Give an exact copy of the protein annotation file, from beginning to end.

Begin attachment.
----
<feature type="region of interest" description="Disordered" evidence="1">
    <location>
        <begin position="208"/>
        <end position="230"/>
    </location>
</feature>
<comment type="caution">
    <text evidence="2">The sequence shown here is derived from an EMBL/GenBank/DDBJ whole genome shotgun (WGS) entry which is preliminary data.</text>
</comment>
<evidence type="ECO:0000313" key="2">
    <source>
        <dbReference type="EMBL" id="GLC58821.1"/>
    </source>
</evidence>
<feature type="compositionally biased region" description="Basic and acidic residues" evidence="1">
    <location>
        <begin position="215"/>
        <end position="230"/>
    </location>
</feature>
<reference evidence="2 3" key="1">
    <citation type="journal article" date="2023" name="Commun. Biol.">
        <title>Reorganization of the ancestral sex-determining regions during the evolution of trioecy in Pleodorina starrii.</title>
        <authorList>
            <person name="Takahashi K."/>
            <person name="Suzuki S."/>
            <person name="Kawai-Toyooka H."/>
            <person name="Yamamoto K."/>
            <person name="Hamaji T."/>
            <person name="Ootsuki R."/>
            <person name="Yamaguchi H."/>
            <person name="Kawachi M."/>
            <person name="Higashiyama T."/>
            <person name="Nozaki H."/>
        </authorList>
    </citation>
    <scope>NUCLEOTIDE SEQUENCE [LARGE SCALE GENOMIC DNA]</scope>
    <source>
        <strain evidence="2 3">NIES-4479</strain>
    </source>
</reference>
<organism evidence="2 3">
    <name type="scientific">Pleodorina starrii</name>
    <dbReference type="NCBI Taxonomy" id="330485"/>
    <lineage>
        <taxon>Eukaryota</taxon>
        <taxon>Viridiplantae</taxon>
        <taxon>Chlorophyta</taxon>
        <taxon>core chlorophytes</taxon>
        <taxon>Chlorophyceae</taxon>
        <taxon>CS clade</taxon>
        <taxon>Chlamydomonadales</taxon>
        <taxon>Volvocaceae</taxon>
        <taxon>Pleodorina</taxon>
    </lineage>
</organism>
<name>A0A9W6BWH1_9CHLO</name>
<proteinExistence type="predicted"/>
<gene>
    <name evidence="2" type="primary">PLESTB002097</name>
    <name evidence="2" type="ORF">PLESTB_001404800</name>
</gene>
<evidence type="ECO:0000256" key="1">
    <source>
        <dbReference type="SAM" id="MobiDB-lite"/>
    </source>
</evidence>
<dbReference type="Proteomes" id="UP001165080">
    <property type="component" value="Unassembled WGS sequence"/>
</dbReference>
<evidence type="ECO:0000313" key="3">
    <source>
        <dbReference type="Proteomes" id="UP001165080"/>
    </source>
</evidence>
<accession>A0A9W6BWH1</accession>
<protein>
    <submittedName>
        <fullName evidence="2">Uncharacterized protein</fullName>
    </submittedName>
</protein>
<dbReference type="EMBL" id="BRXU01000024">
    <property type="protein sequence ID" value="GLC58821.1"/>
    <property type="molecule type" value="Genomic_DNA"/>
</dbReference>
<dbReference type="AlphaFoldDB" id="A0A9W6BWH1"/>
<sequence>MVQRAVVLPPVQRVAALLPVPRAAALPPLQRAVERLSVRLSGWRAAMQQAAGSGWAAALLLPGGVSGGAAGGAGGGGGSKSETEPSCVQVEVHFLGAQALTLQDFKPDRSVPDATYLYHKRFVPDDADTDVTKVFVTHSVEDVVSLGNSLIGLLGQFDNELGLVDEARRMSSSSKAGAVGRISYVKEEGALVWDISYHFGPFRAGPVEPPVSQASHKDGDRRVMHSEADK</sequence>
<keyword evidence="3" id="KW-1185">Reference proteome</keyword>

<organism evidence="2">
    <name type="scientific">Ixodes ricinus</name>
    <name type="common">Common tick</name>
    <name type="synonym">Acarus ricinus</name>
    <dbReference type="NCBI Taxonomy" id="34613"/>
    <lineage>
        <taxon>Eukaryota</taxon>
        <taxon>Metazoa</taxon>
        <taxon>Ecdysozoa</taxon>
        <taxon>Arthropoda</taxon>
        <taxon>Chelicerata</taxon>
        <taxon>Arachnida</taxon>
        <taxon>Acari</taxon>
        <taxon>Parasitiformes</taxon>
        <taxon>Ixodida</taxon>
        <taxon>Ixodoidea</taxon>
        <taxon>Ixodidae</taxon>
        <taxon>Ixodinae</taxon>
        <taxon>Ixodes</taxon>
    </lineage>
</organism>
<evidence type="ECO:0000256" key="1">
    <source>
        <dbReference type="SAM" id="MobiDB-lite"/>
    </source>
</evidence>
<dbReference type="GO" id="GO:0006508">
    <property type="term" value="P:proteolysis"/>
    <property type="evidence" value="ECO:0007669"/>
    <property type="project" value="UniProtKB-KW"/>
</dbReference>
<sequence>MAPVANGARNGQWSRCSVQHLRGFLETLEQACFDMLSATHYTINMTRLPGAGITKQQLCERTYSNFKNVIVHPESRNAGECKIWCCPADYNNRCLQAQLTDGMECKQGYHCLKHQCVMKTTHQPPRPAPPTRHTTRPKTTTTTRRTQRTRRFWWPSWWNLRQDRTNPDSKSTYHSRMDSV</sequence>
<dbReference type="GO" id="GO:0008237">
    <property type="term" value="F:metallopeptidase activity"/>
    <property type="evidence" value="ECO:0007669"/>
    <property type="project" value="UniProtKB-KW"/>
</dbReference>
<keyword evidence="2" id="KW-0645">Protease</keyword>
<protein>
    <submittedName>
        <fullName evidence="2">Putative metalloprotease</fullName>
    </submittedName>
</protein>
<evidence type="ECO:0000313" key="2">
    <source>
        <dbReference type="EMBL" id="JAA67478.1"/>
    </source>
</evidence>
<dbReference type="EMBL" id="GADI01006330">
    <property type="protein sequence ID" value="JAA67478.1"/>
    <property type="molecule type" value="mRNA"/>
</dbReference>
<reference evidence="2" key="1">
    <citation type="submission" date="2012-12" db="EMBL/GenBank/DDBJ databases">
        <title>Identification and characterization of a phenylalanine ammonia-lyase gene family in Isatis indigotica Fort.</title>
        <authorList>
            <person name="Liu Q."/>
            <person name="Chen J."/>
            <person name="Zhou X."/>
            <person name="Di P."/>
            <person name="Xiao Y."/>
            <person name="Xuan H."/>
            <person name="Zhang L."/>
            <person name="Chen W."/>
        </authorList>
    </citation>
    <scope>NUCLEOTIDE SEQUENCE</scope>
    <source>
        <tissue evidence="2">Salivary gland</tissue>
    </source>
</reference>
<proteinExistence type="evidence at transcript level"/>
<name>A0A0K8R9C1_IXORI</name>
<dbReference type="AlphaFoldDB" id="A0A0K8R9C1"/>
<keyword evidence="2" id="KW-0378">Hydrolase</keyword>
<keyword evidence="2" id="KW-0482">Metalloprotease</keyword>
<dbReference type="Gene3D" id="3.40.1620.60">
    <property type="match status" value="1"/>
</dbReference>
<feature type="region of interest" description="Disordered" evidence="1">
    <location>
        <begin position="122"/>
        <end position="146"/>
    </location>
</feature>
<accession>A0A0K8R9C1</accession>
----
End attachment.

<feature type="region of interest" description="Disordered" evidence="1">
    <location>
        <begin position="208"/>
        <end position="230"/>
    </location>
</feature>
<comment type="caution">
    <text evidence="2">The sequence shown here is derived from an EMBL/GenBank/DDBJ whole genome shotgun (WGS) entry which is preliminary data.</text>
</comment>
<evidence type="ECO:0000313" key="2">
    <source>
        <dbReference type="EMBL" id="GLC58821.1"/>
    </source>
</evidence>
<feature type="compositionally biased region" description="Basic and acidic residues" evidence="1">
    <location>
        <begin position="215"/>
        <end position="230"/>
    </location>
</feature>
<reference evidence="2 3" key="1">
    <citation type="journal article" date="2023" name="Commun. Biol.">
        <title>Reorganization of the ancestral sex-determining regions during the evolution of trioecy in Pleodorina starrii.</title>
        <authorList>
            <person name="Takahashi K."/>
            <person name="Suzuki S."/>
            <person name="Kawai-Toyooka H."/>
            <person name="Yamamoto K."/>
            <person name="Hamaji T."/>
            <person name="Ootsuki R."/>
            <person name="Yamaguchi H."/>
            <person name="Kawachi M."/>
            <person name="Higashiyama T."/>
            <person name="Nozaki H."/>
        </authorList>
    </citation>
    <scope>NUCLEOTIDE SEQUENCE [LARGE SCALE GENOMIC DNA]</scope>
    <source>
        <strain evidence="2 3">NIES-4479</strain>
    </source>
</reference>
<organism evidence="2 3">
    <name type="scientific">Pleodorina starrii</name>
    <dbReference type="NCBI Taxonomy" id="330485"/>
    <lineage>
        <taxon>Eukaryota</taxon>
        <taxon>Viridiplantae</taxon>
        <taxon>Chlorophyta</taxon>
        <taxon>core chlorophytes</taxon>
        <taxon>Chlorophyceae</taxon>
        <taxon>CS clade</taxon>
        <taxon>Chlamydomonadales</taxon>
        <taxon>Volvocaceae</taxon>
        <taxon>Pleodorina</taxon>
    </lineage>
</organism>
<name>A0A9W6BWH1_9CHLO</name>
<proteinExistence type="predicted"/>
<gene>
    <name evidence="2" type="primary">PLESTB002097</name>
    <name evidence="2" type="ORF">PLESTB_001404800</name>
</gene>
<evidence type="ECO:0000256" key="1">
    <source>
        <dbReference type="SAM" id="MobiDB-lite"/>
    </source>
</evidence>
<dbReference type="Proteomes" id="UP001165080">
    <property type="component" value="Unassembled WGS sequence"/>
</dbReference>
<evidence type="ECO:0000313" key="3">
    <source>
        <dbReference type="Proteomes" id="UP001165080"/>
    </source>
</evidence>
<accession>A0A9W6BWH1</accession>
<protein>
    <submittedName>
        <fullName evidence="2">Uncharacterized protein</fullName>
    </submittedName>
</protein>
<dbReference type="EMBL" id="BRXU01000024">
    <property type="protein sequence ID" value="GLC58821.1"/>
    <property type="molecule type" value="Genomic_DNA"/>
</dbReference>
<dbReference type="AlphaFoldDB" id="A0A9W6BWH1"/>
<sequence>MVQRAVVLPPVQRVAALLPVPRAAALPPLQRAVERLSVRLSGWRAAMQQAAGSGWAAALLLPGGVSGGAAGGAGGGGGSKSETEPSCVQVEVHFLGAQALTLQDFKPDRSVPDATYLYHKRFVPDDADTDVTKVFVTHSVEDVVSLGNSLIGLLGQFDNELGLVDEARRMSSSSKAGAVGRISYVKEEGALVWDISYHFGPFRAGPVEPPVSQASHKDGDRRVMHSEADK</sequence>
<keyword evidence="3" id="KW-1185">Reference proteome</keyword>

<organism evidence="2">
    <name type="scientific">Ixodes ricinus</name>
    <name type="common">Common tick</name>
    <name type="synonym">Acarus ricinus</name>
    <dbReference type="NCBI Taxonomy" id="34613"/>
    <lineage>
        <taxon>Eukaryota</taxon>
        <taxon>Metazoa</taxon>
        <taxon>Ecdysozoa</taxon>
        <taxon>Arthropoda</taxon>
        <taxon>Chelicerata</taxon>
        <taxon>Arachnida</taxon>
        <taxon>Acari</taxon>
        <taxon>Parasitiformes</taxon>
        <taxon>Ixodida</taxon>
        <taxon>Ixodoidea</taxon>
        <taxon>Ixodidae</taxon>
        <taxon>Ixodinae</taxon>
        <taxon>Ixodes</taxon>
    </lineage>
</organism>
<evidence type="ECO:0000256" key="1">
    <source>
        <dbReference type="SAM" id="MobiDB-lite"/>
    </source>
</evidence>
<dbReference type="GO" id="GO:0006508">
    <property type="term" value="P:proteolysis"/>
    <property type="evidence" value="ECO:0007669"/>
    <property type="project" value="UniProtKB-KW"/>
</dbReference>
<sequence>MAPVANGARNGQWSRCSVQHLRGFLETLEQACFDMLSATHYTINMTRLPGAGITKQQLCERTYSNFKNVIVHPESRNAGECKIWCCPADYNNRCLQAQLTDGMECKQGYHCLKHQCVMKTTHQPPRPAPPTRHTTRPKTTTTTRRTQRTRRFWWPSWWNLRQDRTNPDSKSTYHSRMDSV</sequence>
<dbReference type="GO" id="GO:0008237">
    <property type="term" value="F:metallopeptidase activity"/>
    <property type="evidence" value="ECO:0007669"/>
    <property type="project" value="UniProtKB-KW"/>
</dbReference>
<keyword evidence="2" id="KW-0645">Protease</keyword>
<protein>
    <submittedName>
        <fullName evidence="2">Putative metalloprotease</fullName>
    </submittedName>
</protein>
<evidence type="ECO:0000313" key="2">
    <source>
        <dbReference type="EMBL" id="JAA67478.1"/>
    </source>
</evidence>
<dbReference type="EMBL" id="GADI01006330">
    <property type="protein sequence ID" value="JAA67478.1"/>
    <property type="molecule type" value="mRNA"/>
</dbReference>
<reference evidence="2" key="1">
    <citation type="submission" date="2012-12" db="EMBL/GenBank/DDBJ databases">
        <title>Identification and characterization of a phenylalanine ammonia-lyase gene family in Isatis indigotica Fort.</title>
        <authorList>
            <person name="Liu Q."/>
            <person name="Chen J."/>
            <person name="Zhou X."/>
            <person name="Di P."/>
            <person name="Xiao Y."/>
            <person name="Xuan H."/>
            <person name="Zhang L."/>
            <person name="Chen W."/>
        </authorList>
    </citation>
    <scope>NUCLEOTIDE SEQUENCE</scope>
    <source>
        <tissue evidence="2">Salivary gland</tissue>
    </source>
</reference>
<proteinExistence type="evidence at transcript level"/>
<name>A0A0K8R9C1_IXORI</name>
<dbReference type="AlphaFoldDB" id="A0A0K8R9C1"/>
<keyword evidence="2" id="KW-0378">Hydrolase</keyword>
<keyword evidence="2" id="KW-0482">Metalloprotease</keyword>
<dbReference type="Gene3D" id="3.40.1620.60">
    <property type="match status" value="1"/>
</dbReference>
<feature type="region of interest" description="Disordered" evidence="1">
    <location>
        <begin position="122"/>
        <end position="146"/>
    </location>
</feature>
<accession>A0A0K8R9C1</accession>